skygiants: Clopin from Notre-Dame de Paris throwing his hands up in the air (clopin says wtfever)
As previously mentioned, I have been rereading Barbara Hambly's Benjamin January books. I have not yet quite reached the point where I run out of 'reread' and just hit 'read' -- there were nine published books when I first read the series in 2010, and now there are fourteen -- but I am halfway through, so it's probably a decent time to stop and take stock.

For the unfamiliar, the titular Benjamin January is a free black pianist/music teacher/surgeon who also finds himself frequently fighting crime in 1830s New Orleans. In the long-form hypothetical HBO television series of my heart, he is played by a slightly-older Okierete Onaodawan, who has proven through his pitch-perfect rendition of both Hercules Mulligan and James Madison that he can do all the instantaneous code-switching that Benjamin January requires to survive and walk the lines between the world of the wealthy free colored inhabited by his mother and sister, and the slave quarters where he is frequently required to go undercover for crime-fighting purposes.

...and it looks like I outlined the other major characters on here back in 2010, so I'm just going to link to that instead of doing it all again.

Books I have read to date under the cut )
skygiants: Kraehe from Princess Tutu embracing Mytho with one hand and holding her other out to a flock of ravens (uses of enchantment)
Barbara Hambly's Dragonsbane was one of the first books I ever put on my Kindle but I only got round to reading it last week, I don't know why, it just felt like the stars had aligned.

Dragonsbane, definitely written in the eighties, is a fairly intentional deconstruction of Heroic Dragonslaying Tropes, ft. as protagonist Jenny Waynest, a middle-aged witch who is constantly having Relatable Struggles Between Her Career and Her Family, which is to say between having enough study time to complete her dissertation become truly excellent at magic and the distractions of her boyfriend and their two kids. Aforementioned boyfriend, John Aversin, happens to be the lord of a fairly impoverished region and also the only living person to have ever slain a dragon (with significant assist from Jenny.)

This becomes relevant when a naive baby knight named Gareth comes riding up demanding help to slay a dragon.

NAIVE BABY KNIGHT GARETH: I am here to request the aid of the GREATEST hero in ALL THE LAND --
JOHN: Yes sorry pardon all the mud etc. but we are a very small holding here and I am busy with the pigs?
JENNY: Hey babe, long time no see, how are the kids?
JOHN: Oh, fine, fine, hope your months alone studying witchcraft in the woods went well?
NAIVE BABY KNIGHT GARETH: Pigs? Witches? Illegitimate children?
JENNY: Kiddo do you maybe need a moment to go off and clutch your pearls --
NAIVE BABY KNIGHT GARETH: YES, WITCH HARLOT, YES I DO.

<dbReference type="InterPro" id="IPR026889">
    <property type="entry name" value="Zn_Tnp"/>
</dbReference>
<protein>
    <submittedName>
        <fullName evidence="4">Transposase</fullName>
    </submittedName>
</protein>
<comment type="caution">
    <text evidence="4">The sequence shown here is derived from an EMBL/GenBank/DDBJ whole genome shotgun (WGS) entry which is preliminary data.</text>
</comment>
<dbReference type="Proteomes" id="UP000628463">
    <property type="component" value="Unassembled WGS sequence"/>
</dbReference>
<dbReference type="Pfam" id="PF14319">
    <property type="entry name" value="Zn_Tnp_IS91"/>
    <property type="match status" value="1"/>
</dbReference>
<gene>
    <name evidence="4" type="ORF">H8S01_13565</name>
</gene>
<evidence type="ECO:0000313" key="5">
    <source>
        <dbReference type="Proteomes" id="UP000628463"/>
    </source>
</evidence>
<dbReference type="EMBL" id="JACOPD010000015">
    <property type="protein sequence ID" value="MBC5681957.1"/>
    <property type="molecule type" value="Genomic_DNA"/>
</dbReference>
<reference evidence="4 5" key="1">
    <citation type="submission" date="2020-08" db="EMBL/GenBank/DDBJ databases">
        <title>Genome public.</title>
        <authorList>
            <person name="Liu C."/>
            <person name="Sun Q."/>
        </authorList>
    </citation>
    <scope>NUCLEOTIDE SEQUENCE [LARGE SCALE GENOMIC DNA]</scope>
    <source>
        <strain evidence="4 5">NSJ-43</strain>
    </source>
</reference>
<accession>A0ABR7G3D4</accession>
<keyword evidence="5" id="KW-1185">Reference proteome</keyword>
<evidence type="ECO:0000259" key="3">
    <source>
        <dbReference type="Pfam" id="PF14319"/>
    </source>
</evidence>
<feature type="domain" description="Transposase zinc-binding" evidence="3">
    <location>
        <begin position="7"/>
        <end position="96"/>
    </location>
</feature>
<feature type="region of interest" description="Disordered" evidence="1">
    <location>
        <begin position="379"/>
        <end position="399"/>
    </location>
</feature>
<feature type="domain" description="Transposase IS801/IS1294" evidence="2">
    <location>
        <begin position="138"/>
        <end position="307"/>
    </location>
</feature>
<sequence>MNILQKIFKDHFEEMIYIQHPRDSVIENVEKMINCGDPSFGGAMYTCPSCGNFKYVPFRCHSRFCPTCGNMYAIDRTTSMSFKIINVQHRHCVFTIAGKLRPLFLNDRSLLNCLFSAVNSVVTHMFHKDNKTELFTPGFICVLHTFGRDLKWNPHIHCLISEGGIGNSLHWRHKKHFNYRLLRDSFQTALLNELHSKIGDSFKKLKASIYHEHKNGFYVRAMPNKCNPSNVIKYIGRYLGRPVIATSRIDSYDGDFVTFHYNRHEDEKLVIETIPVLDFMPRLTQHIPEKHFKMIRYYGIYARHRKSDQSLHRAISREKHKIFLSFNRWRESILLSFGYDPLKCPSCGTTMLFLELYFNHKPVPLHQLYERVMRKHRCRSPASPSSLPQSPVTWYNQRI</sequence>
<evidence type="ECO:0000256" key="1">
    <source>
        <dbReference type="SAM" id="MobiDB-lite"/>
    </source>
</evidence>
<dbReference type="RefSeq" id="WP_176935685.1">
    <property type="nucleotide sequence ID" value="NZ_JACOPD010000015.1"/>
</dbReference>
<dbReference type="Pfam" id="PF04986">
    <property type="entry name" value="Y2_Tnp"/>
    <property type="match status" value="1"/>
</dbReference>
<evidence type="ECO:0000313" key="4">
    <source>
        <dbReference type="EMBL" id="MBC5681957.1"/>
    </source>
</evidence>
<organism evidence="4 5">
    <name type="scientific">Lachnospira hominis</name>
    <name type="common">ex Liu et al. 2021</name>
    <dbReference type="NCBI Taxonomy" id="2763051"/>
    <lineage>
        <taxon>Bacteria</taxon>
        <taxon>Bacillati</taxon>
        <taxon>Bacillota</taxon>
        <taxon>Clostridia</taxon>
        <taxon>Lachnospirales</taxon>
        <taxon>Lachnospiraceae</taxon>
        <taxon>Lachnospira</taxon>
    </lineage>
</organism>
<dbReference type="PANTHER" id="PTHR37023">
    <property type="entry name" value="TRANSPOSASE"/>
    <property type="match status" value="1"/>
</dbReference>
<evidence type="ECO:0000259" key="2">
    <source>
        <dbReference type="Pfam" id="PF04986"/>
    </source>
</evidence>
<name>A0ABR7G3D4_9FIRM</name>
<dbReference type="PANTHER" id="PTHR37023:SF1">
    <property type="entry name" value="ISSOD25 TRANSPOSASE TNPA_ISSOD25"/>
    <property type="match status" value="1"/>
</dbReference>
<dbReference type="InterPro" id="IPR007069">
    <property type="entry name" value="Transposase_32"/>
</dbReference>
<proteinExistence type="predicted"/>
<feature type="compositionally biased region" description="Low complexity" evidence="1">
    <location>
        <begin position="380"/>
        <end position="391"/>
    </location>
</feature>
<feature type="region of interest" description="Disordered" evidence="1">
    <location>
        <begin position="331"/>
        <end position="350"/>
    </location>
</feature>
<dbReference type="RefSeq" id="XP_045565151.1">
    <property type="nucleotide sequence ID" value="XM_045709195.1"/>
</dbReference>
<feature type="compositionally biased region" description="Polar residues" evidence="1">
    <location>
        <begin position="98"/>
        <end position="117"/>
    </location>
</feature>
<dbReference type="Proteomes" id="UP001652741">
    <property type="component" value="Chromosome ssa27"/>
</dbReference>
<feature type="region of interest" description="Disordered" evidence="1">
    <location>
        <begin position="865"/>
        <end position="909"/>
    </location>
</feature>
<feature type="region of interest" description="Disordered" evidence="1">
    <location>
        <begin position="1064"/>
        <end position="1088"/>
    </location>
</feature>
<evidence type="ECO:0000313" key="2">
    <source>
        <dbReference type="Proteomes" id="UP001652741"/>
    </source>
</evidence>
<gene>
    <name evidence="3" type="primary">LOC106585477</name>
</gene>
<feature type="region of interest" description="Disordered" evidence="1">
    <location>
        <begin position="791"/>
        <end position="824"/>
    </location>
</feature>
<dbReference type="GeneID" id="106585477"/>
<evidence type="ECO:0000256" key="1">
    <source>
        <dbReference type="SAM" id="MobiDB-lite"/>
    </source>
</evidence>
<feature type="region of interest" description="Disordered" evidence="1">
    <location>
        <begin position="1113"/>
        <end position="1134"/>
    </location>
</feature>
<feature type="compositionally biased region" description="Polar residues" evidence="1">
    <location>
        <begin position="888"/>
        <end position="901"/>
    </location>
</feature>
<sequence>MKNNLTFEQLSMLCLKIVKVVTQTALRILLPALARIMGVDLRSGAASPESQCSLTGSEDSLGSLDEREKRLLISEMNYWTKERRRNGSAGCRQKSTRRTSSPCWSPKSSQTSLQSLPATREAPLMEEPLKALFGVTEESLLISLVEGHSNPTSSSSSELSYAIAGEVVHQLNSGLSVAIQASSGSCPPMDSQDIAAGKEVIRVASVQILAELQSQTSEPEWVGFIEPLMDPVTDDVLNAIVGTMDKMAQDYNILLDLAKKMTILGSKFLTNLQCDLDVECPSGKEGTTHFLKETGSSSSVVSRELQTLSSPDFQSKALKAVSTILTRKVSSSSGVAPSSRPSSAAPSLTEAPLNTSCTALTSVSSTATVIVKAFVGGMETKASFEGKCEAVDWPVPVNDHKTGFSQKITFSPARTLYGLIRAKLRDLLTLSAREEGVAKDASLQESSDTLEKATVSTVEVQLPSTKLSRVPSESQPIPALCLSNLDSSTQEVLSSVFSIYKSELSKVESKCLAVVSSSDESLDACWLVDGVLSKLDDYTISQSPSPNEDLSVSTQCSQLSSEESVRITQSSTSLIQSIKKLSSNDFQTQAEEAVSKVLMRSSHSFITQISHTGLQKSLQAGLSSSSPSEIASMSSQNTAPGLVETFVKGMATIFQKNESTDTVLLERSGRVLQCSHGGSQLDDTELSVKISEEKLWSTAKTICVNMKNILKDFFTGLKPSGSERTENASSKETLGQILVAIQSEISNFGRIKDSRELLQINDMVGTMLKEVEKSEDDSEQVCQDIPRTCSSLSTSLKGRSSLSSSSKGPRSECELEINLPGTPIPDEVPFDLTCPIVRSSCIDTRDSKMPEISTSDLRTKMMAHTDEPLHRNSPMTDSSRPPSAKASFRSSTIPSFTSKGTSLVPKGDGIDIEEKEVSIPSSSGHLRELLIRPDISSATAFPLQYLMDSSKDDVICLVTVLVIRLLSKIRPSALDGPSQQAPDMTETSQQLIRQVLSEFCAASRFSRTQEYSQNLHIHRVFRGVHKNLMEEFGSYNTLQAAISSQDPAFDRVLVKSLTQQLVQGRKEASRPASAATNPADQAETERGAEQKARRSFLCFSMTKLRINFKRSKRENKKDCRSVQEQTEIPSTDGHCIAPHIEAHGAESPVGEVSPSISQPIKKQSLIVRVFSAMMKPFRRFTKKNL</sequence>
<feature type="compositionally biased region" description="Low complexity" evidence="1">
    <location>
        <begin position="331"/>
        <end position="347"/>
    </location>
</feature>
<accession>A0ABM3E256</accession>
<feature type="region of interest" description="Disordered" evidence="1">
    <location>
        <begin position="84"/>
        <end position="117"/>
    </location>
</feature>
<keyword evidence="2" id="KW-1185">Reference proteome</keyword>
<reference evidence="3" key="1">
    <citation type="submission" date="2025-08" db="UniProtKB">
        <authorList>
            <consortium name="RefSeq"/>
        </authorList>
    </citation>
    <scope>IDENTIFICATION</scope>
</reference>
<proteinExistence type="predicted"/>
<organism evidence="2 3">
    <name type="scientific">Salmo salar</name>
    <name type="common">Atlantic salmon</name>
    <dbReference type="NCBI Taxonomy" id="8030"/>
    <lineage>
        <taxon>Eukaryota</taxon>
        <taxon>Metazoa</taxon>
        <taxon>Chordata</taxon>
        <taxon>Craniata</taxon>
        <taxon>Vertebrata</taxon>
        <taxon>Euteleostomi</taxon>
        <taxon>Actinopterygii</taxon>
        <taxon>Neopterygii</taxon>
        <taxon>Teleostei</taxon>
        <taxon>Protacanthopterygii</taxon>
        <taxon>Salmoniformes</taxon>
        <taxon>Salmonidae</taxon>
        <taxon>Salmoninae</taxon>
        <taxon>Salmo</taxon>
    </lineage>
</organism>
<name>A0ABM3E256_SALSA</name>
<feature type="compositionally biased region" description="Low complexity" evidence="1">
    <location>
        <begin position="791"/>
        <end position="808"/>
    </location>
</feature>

Anyway, although John is reluctant to leave the pigs etc. to go kill somebody else's dragon, baby knight Gareth promises gratitude and significant financial aid from the king for the impoverished region if the quest is completed, so Jenny & John & naive baby knight Gareth ride off a-questing!

The first approximate third of the book after this is basically just The Road Trip That Shattered The Last Of Poor Baby Gareth's Illusions. However it soon turns out that what is ACTUALLY plaguing the land is the king's evil sorceress mistress who is evil, very evil, one hundred percent evil, you never can trust the pretty ones (my one complaint with the book) and the dragon is just sort of a byproduct to this, although still a byproduct that needs to be sorted out one way or another.

But, I mean, the whole political/magical plot is kind of all just a narrative excuse to force Jenny to resolve the central question of her life anyway -- whether to pursue various opportunities at power & magical knowledge & freedom (including dragon-y spoilers )) or whether she can continue with the life she's currently leading, constantly torn between her personal potential and the needs of the people who love her, whom she loves as well, but also can't help but resent.

Which: it sucks that this is a binary choice, but I can't say the dilemma isn't real. The choice is never easy and the answer is never obvious, and I spent most of the book unsure myself what I wanted Jenny to do, which really is the biggest mark of success for this book.

A sidenote: I am told this book has sequels that should NEVER, EVER BE READ. So I am not going to read them, but the people who have read them and explicitly told me not to read them (I'm looking at you, [personal profile] rachelmanija and [personal profile] coffeeandink) could maybe make it easier for me by satisfying my horrible curiosity in detailed ROT13 or something in comments. >.>
skygiants: Princess Tutu, facing darkness with a green light in the distance (hahaha!)
First post for that December requested posts thing!

So [personal profile] bookblather asked me about my favorite crime-fighting duos, and the one that always jumps first into my head is not actually really much of a crime-fighting duo at all, except for one or two glorious episodes: Olive Snook and Emerson Cod from Pushing Daisies.

If you do not remember Pushing Daisies, it was that Brian Fuller show about a singing ex-jockey pie waitress and a cynical knitting detective who made pop-up books, and also a dude who raised people from the dead and his star-crossed love affair, I guess. I mean, look, we all loved Ned and Chuck, and I also loved Ned and Chuck, but would I have been just as happy -- or perhaps even happier -- with the Olive And Emerson Detective Agency Show? YES. YES I WOULD HAVE. And was I secretly enraged that the hasty wrap-up when the show was cancelled made it canonical that Olive did . . . something that I can't remember but that tragically was not partnering up with Emerson for the Olive And Emerson Detective Agency Show? YES. YES I WAS. Sorry, Brian Fuller, but your vision was INFERIOR.